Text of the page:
The Chief Rabbinate decided not to automatically extend the tenure of Shlomo Riskin as chief rabbi of Efrat.
The Chief Rabbinate Council, led by Ashkenazi Chief Rabbi David Lau, on Monday decided to call Riskin to a meeting to discuss the extension of his tenure for another five years, Israeli media reported.
Riskin has been the chief rabbi of Efrat since 1983, when he helped found the settlement located in the Gush Etzion bloc of the West Bank.
Israeli media, citing sources present at the council meeting, reported Monday that Riskin’s positions on conversion and women in leadership roles prompted objections to the extension of his tenure.
Riskin supports a government directive that would allow municipal chief rabbis to form conversion courts, instead of requiring potential converts to appear before four Chief-Rabbinate-led courts. Riskin also recently appointed a woman, Jennie Rosenfeld, to serve as a religious leader in Efrat, giving her the title “manhiga ruchanit,” or spiritual advisor.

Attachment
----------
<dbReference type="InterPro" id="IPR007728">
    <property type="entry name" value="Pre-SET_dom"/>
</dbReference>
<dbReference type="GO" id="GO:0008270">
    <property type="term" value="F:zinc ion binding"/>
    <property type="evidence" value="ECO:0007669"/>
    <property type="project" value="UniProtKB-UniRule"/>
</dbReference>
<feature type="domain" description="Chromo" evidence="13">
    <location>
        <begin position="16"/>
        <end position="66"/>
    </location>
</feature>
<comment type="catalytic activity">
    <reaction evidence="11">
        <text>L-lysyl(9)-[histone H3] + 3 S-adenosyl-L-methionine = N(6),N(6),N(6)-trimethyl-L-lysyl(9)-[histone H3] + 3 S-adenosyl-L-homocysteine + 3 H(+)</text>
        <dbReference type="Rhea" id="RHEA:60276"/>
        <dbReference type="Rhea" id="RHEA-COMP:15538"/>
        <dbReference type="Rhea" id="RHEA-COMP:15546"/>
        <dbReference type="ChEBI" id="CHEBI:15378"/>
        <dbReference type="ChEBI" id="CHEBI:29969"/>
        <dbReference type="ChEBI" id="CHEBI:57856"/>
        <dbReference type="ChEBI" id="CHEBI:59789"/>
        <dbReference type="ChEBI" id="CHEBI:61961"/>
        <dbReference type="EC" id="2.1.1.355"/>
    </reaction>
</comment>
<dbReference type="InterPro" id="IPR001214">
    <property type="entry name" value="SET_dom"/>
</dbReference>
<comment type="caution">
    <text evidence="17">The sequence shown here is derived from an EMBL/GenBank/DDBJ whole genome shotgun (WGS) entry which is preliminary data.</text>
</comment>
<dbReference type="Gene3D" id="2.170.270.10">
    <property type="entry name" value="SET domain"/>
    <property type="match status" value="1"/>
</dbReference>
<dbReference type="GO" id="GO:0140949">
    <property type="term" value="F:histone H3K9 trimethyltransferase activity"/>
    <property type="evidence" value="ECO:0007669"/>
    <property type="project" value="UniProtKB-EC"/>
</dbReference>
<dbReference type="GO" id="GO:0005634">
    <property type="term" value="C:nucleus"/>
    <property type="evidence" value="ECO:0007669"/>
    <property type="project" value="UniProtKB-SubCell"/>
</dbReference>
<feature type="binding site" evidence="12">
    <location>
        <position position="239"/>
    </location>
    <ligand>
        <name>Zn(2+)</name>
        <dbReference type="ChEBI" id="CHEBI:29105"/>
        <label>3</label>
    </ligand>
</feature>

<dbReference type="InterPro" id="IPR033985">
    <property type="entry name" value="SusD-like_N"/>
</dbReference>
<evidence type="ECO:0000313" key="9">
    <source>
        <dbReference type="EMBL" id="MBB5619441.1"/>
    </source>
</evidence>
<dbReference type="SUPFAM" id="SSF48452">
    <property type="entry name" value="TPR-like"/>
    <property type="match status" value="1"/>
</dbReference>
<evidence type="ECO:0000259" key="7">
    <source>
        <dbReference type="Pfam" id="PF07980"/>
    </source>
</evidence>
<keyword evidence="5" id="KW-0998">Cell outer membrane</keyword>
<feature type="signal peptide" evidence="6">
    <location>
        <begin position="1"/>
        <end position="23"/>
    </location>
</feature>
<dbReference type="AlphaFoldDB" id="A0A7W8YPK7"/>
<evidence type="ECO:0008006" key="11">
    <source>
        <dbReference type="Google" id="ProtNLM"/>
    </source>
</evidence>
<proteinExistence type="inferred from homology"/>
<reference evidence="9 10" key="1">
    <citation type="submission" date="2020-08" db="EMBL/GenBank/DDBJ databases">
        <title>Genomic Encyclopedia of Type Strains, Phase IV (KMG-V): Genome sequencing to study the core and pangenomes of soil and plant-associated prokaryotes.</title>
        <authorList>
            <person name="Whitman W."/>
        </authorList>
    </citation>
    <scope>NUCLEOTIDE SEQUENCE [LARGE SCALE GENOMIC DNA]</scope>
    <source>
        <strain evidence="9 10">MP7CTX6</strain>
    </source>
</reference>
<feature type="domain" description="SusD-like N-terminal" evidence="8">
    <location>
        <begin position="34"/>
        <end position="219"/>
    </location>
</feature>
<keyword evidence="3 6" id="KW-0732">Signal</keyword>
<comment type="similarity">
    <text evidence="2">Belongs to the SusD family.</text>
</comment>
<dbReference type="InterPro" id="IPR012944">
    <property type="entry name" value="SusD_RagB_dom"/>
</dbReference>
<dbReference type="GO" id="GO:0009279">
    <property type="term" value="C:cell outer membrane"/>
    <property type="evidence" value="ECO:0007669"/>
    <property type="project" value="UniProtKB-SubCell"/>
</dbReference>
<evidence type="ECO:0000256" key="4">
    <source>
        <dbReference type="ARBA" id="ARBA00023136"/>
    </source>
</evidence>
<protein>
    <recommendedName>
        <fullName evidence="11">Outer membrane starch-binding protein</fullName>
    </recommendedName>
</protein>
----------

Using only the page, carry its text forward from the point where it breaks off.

“Above any effort to depose Rabbi Riskin flies a clear red flag of revenge directed against his positions and halachic decisions,” the Tzohar Rabbinical Organization, which works to make marriage and other life-cycle events more user-friendly for Israelis, said in a statement.
“Rabbi Riskin, who has led the community of Efrat with love and dedication and is beloved by so many, is a true symbol of spiritual leadership. And instead of exalting his accomplishments, figures in the rabbanut are choosing to force the rabbi into early retirement because of their political considerations or apparently so that they can appoint insiders in his place.”
Riskin told Israeli reporters that he learned of the summons to a meeting through the media and that he would appear before the council when formally notified.
Under Israeli law, chief rabbis may request an extension of their tenure for five years at age 75, but are required to retire by age 80. Riskin will turn 75 on May 28.